Move forward with pickleball
By Wally Schilpp
Oakmont is at it again! The topic of concern is pickleball. In my 20 years of residency here in Oakmont, only three other issues have topped the pickleball controversy. And those three subjects were the golf courses, the community/city bus service, and the upgrading of our Central Recreation Center buildings. The golf courses remain private, the city bus service has proven invaluable, and the Central Activities Center has been a boon to Oakmont.
Now it is the turn of pickleball, a sport that has been growing by leaps and bounds all over the country, because it takes little space and can be played at a much more advanced age than tennis.
Oakmont’s Articles of Incorporation state that our only purpose in being is to “... provide athletic and recreational and club facilities for the use of their members ...” Pickleball is currently played temporarily on one of Oakmont’s tennis courts at our East Recreation Center. The membership has already become equal to, or surpassed, the membership of our other longtime clubs such as tennis, lawn bowling, bocce, petanque, horseshoes, etc. Thus it has become an obvious choice to add its own facility if Oakmont wishes to remain at the top of active retirement developments.
The opposition to pickleball is based upon location and cost. There should be no controversy over location. City codes concerning ambient noise force such a facility to be on level ground, no lower than surrounding residences. This eliminates both our East and West recreation areas. The proposed location at the Central Rec has only two homes affected by the courts, and sound walls would reduce noise to acceptable levels. The home closest to the location was recently sold with the new owners aware of the possibility of pickleball construction.
Cost issues are usually raised by those residents who, due to lack of participation in the Association volunteer-run management, fail to understand the Association financial situation. The OVA has four funds: Operating, Asset Replacement, Catastrophe, and Capitol Improvement. The first three are funded by monthly homeowner dues, and are in excellent financial shape. The Capitol Improvement Fund (CIF) comes almost entirely from fees to developers for each new home built in Oakmont. The current CIF stands at about $600,000, with another $250,000 due as The Meadows area is built out.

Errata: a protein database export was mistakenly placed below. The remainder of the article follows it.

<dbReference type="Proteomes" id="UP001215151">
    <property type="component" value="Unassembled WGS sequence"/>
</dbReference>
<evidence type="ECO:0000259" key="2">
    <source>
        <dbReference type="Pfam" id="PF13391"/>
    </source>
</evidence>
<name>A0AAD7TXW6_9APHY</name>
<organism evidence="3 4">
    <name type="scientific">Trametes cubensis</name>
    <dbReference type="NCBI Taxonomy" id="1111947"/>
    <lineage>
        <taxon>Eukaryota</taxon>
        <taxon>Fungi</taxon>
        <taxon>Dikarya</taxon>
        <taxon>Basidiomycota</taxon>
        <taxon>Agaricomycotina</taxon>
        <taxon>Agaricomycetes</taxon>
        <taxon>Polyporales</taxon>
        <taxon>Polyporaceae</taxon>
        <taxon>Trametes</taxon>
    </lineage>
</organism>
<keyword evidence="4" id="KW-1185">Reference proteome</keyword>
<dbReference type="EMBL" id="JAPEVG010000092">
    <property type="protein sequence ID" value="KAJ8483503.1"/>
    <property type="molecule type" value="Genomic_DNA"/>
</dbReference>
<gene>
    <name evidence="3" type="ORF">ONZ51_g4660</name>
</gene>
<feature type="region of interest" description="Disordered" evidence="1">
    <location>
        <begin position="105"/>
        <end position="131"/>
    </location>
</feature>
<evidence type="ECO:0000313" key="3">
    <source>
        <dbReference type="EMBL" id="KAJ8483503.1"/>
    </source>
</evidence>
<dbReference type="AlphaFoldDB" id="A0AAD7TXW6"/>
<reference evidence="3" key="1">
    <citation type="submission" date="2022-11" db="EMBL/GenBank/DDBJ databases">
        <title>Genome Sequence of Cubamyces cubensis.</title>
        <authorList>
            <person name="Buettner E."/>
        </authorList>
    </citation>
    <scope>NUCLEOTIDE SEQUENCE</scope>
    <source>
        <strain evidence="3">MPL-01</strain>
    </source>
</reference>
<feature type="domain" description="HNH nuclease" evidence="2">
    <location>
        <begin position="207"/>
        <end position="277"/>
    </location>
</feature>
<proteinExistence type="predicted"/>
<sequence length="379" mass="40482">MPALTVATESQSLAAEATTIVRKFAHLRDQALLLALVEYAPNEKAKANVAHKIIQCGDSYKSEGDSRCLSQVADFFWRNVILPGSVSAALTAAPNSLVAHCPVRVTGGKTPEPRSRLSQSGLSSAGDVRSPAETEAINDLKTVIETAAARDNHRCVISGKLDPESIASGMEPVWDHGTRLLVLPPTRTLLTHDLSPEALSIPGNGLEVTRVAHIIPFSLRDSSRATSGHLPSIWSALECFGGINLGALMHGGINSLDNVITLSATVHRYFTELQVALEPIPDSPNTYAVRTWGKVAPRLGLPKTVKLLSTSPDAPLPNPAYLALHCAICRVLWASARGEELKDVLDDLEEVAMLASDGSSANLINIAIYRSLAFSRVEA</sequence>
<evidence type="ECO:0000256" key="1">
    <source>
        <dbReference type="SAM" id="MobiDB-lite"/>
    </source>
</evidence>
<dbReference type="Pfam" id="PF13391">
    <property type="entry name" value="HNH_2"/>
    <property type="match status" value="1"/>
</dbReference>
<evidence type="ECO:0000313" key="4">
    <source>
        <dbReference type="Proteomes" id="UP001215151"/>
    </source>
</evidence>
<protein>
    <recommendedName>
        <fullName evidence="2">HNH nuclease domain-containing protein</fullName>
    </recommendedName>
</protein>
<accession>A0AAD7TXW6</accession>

A board-appointed Ad Hoc Pickleball Committee has been working for over 18 months on plans, location and cost, and has been authorized to spend some $50,000 for architectural, engineering, city permitting and sound study fees to date. Contrary to opposition assertions, these costs have no effect on homeowner dues, as they are paid by the CIF.
Using an overall cost of $350,000 plus another $50,000 for possible renovation 35 years out from the Asset Replacement fund, the total of $400,000 divided by 35 years is $11,420 annually, and divided by our 4,600 residents, less than $2.50 per year per resident. Maintenance costs, as with the tennis courts, is a pittance compared to the swimming pools or lawn bowling green.
At the October Board Meeting, a resident held up a sheaf of papers and said they contained 1,000 resident signatures against pickleball. Another resident asked if that meant 3,600 were in favor. Quite a few residents have since told me they were signing a petition only to ask the Board to use due diligence in determining location and cost.
In a previous Guest Editor article (Oct. 15 issue) it was stated that building the pickleball courts at the Central Rec area was a “...significant issue for retired residents seeking peace, exercise, and contentment; not noise, and other disruptive issues.” I counter that by suggesting that if they are here for peace and quiet, rather than using our recreational facilities, they have moved to the wrong community. The Guest Editor went on to say that the Central Rec location “...is one of the most scenic, peaceful spots in Oakmont.” Good heavens, it is a recreational area, with a swimming pool, horseshoe pits, a putting green, Petanque and shuffleboard (currently unused) courts, and the OVA maintenance shop. There are better views and more peace and quiet all over Oakmont!
I find the Board is working as it should, using due diligence, putting the community needs ahead of individual resident needs (as it must), and using sound financial judgment. In all the commotion to date, I as yet have heard no, not one, logical reason to not go forward with pickleball in Oakmont.